Just two months into his presidency, Joe Biden is faced with one of the most significant US military decisions in recent memory. In the coming weeks, Biden must decide whether to honour the May 1st troop withdrawal deadline outlined in last year’s US-Taliban peace agreement, signed under the Trump Administration, or prolong the 20-year-long US troop presence in Afghanistan. Although the White House has yet to release a formal decision, President Biden has foreshadowed that the May 1st deadline would be difficult to uphold.

While civilian bombings and skirmishes between the Taliban and Afghan forces continue, the Taliban has threatened to resume attacks on international forces if the US fails to uphold its end of the bargain. 

What is the US-Taliban Peace Agreement?

In the wake of the September 11th attacks, the US, accompanied by NATO allies, invaded Afghanistan to combat the proliferation of terrorist organizations that operate under the protection of the Taliban. The US-led coalition successfully toppled the Taliban and regained control of the country. However, the conflict has resulted in a protracted Taliban insurgency that continues two decades and four US administrations later. 

Following a lengthy and tumultuous negotiation process, the US finally achieved a breakthrough under the Trump Administration. In February 2020, the US and the Taliban reached an agreement for the withdrawal of the 12,000 remaining US and NATO troops within the next 14 months (by May 1st). In exchange, the Taliban agreed to sever ties with al-Qaeda and other militant groups that operate within its territories and re-engage in national peace negotiations with the elected Afghan government. The deal also called for the exchange of 5,000 government-held prisoners in return for 1,000 Taliban-held prisoners. The exchange was ultimately completed last August after controversial negotiations.

The Afghan government, deemed “puppets” of the American government, was sidelined from the original agreement, but played a prominent role in August’s prisoner exchange.

A New Peace

Amid the controversy of Biden’s first months in office, the administration began conducting a review of the Taliban’s compliance with the Trump-era agreement as well as the future of US involvement in Afghanistan.

As the deadline approaches, US diplomatic efforts have intensified. In early March, documents detailing a new peace agreement surfaced, designed to promote successful negotiations between the Taliban and the Afghan government. The agreement outlines a road map towards a “dignified” resolution to the conflict, including a series of guiding principles for a new constitution, conditions for Afghan governance throughout the transition and terms for a “permanent and comprehensive ceasefire.” The Taliban is reportedly considering the agreement, but reiterated threats to resume attacks against US forces if the May 1st deadline was not met.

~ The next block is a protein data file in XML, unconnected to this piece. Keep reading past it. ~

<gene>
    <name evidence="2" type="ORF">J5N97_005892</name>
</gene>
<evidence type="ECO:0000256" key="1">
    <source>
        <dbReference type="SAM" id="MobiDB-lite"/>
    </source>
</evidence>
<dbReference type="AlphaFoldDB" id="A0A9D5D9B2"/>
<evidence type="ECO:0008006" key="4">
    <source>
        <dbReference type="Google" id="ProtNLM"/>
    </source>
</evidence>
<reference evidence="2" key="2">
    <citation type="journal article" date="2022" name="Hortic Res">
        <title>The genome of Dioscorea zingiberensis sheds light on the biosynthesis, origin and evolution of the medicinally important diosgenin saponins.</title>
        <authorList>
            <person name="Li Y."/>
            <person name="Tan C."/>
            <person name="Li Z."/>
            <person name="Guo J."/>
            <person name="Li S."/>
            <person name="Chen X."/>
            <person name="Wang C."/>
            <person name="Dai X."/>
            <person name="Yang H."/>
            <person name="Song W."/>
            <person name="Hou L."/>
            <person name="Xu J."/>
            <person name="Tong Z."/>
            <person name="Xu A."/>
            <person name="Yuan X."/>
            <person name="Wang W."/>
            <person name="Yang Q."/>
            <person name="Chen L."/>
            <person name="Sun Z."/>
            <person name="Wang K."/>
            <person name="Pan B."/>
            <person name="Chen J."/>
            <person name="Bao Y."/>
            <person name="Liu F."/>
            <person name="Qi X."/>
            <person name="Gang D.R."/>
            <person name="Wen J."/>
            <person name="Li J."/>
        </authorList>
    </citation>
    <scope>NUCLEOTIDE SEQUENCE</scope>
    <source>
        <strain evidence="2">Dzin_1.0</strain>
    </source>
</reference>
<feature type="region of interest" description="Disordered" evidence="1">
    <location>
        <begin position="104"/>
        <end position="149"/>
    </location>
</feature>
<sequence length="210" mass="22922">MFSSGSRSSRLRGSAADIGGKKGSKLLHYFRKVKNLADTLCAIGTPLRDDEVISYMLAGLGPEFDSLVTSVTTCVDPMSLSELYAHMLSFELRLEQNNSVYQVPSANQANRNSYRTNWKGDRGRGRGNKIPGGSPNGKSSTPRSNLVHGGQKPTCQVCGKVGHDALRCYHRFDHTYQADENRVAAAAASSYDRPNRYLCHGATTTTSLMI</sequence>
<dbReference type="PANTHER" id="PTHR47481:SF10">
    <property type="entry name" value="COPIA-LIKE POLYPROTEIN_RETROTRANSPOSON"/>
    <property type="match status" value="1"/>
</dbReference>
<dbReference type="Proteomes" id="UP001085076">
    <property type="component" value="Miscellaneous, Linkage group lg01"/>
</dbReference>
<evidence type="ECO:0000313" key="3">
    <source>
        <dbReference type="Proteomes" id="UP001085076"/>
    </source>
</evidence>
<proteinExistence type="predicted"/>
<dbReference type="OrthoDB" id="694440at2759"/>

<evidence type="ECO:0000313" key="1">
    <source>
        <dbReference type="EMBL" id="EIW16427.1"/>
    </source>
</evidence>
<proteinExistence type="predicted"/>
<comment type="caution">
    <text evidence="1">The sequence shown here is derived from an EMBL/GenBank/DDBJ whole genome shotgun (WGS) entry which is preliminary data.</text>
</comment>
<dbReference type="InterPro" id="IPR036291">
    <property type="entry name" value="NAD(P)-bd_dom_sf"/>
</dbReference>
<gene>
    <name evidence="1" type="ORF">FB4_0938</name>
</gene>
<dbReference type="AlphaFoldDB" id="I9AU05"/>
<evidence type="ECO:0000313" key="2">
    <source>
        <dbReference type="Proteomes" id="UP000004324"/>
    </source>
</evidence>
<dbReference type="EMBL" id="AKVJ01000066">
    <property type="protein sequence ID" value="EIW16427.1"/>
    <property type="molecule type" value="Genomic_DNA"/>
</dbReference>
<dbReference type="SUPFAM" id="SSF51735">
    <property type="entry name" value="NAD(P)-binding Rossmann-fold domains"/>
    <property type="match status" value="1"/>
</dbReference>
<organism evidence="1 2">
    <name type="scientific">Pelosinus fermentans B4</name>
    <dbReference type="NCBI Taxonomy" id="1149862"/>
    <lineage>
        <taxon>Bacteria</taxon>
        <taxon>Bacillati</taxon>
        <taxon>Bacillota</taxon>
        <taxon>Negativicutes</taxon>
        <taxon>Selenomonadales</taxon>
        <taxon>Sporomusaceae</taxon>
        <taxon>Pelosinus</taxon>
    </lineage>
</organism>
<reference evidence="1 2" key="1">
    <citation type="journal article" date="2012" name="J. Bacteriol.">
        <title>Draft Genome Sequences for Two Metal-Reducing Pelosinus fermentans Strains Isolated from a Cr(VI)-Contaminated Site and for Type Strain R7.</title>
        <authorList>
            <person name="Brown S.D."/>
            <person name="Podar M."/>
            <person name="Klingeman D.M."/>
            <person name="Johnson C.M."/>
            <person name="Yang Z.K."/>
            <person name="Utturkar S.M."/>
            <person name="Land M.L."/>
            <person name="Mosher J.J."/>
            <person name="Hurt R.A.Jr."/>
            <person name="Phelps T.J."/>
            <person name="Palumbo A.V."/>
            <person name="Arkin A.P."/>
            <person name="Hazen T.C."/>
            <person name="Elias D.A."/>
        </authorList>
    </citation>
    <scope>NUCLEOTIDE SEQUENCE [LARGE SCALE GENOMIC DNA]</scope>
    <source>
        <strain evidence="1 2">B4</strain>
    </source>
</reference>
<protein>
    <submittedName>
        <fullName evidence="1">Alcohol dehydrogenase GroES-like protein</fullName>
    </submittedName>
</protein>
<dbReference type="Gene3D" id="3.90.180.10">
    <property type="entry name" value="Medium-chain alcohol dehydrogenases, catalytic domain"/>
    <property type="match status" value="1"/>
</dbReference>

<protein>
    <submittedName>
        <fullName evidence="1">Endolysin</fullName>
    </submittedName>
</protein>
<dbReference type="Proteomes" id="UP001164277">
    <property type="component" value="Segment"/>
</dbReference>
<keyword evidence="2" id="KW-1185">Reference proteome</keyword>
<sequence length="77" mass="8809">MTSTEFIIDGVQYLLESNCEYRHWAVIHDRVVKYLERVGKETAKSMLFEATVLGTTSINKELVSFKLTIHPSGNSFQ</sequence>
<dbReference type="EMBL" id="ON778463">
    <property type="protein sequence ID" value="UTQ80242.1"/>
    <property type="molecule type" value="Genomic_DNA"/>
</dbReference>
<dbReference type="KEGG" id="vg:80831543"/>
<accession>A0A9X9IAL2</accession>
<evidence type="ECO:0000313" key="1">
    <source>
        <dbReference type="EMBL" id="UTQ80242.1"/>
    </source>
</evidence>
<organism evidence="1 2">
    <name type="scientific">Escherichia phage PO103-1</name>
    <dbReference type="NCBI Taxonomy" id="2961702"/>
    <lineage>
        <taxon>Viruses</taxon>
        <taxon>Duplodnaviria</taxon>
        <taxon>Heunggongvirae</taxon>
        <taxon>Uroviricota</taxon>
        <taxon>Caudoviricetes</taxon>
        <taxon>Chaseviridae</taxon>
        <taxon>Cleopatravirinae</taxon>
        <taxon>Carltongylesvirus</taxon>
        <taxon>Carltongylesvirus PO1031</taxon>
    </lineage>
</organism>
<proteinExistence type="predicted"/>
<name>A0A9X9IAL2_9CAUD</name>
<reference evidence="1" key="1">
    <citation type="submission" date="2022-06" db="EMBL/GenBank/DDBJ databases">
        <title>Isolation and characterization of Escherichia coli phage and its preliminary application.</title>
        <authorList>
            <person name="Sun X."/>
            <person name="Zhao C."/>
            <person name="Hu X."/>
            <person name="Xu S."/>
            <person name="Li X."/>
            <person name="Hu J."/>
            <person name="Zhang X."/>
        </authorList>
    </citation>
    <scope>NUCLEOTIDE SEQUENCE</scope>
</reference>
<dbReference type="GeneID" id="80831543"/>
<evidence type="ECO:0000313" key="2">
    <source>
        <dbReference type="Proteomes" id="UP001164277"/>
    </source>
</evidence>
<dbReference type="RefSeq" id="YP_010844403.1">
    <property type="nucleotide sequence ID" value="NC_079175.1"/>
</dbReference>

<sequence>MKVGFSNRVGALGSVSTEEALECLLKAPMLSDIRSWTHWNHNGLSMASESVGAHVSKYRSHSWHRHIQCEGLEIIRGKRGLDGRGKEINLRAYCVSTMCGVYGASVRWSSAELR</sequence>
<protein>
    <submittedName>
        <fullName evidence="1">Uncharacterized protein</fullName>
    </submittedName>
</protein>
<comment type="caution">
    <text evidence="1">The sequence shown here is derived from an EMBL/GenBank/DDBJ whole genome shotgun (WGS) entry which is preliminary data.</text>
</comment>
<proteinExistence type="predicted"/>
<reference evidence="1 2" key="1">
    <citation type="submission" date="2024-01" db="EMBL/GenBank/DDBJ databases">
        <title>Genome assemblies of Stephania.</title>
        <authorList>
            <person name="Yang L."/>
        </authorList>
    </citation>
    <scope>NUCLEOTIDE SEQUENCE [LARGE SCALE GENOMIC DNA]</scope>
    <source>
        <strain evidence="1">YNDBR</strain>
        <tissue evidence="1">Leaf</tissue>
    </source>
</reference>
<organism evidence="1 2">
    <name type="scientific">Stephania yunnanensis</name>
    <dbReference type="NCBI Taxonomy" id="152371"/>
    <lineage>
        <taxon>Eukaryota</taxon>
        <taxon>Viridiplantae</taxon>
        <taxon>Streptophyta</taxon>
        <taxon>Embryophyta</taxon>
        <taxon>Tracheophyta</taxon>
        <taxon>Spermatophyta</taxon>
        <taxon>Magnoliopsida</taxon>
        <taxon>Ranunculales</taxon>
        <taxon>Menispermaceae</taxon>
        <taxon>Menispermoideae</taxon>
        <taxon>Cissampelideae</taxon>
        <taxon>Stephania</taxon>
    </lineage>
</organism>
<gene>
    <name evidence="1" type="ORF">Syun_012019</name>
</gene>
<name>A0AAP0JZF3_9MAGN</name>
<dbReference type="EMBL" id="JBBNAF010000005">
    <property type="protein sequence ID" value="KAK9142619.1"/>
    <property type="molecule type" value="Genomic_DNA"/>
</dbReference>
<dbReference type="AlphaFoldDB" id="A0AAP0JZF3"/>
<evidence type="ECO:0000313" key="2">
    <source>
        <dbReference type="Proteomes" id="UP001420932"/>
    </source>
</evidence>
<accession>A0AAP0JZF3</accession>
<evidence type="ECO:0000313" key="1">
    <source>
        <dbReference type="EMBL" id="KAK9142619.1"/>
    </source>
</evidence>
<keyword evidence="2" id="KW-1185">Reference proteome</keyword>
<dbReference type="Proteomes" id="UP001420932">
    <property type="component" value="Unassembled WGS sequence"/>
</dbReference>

More recently, US Defence Secretary Lloyd Austin made an unannounced visit to Afghanistan to assess the American position. During his visit, Austin acknowledged that the level of violence in Afghanistan “remains pretty high” and emphasized the importance of reducing violence to clear the path for “fruitful diplomatic work.”

Is the End in Sight?

While a few thousand troops may seem irrelevant compared to the roughly 100,000 American troops deployed in Afghanistan at the height of the conflict, the remaining 2,500 continue to play a pivotal role in supporting the Afghan forces. As the US negotiates its exit from the two decade long struggle, some Afghans remain fearful that if the US and NATO withdraw completely, the Taliban may return to power.

Estimated at some 55,000 to 85,000 strong, the Taliban is stronger than at any point in the conflict and according to the UN, Afghanistan remains the country most heavily affected by terrorism in the world. US intelligence agencies have quietly warned that the Taliban could regain control of Afghanistan in as little as two to three years if a peace agreement cannot be reached and executed by both parties involved. 

With Biden’s decision still pending, the future of Afghanistan hangs in the balance. While the Taliban has threatened to revive their offensive against international forces if they do not withdraw, an attempt by the US to pursue a hasty and ill-prepared withdrawal from the country, means that the hundreds of thousands of lives and over a trillion dollars spent on the Afghanistan War could be in vain. Though the Biden administration must tread a careful, perhaps unpopular, line, it is vital that the US withdrawal be done with careful consideration of all its fragile factors.

Edited by Jordan Royt.

The opinions expressed in this article are solely those of the author and they do not reflect the position of the McGill Journal of Political Studies or the Political Science Students’ Association.

Photo by the US Department of Defense and obtained via Flickr Creative Commons under a CC BY 2.0 license.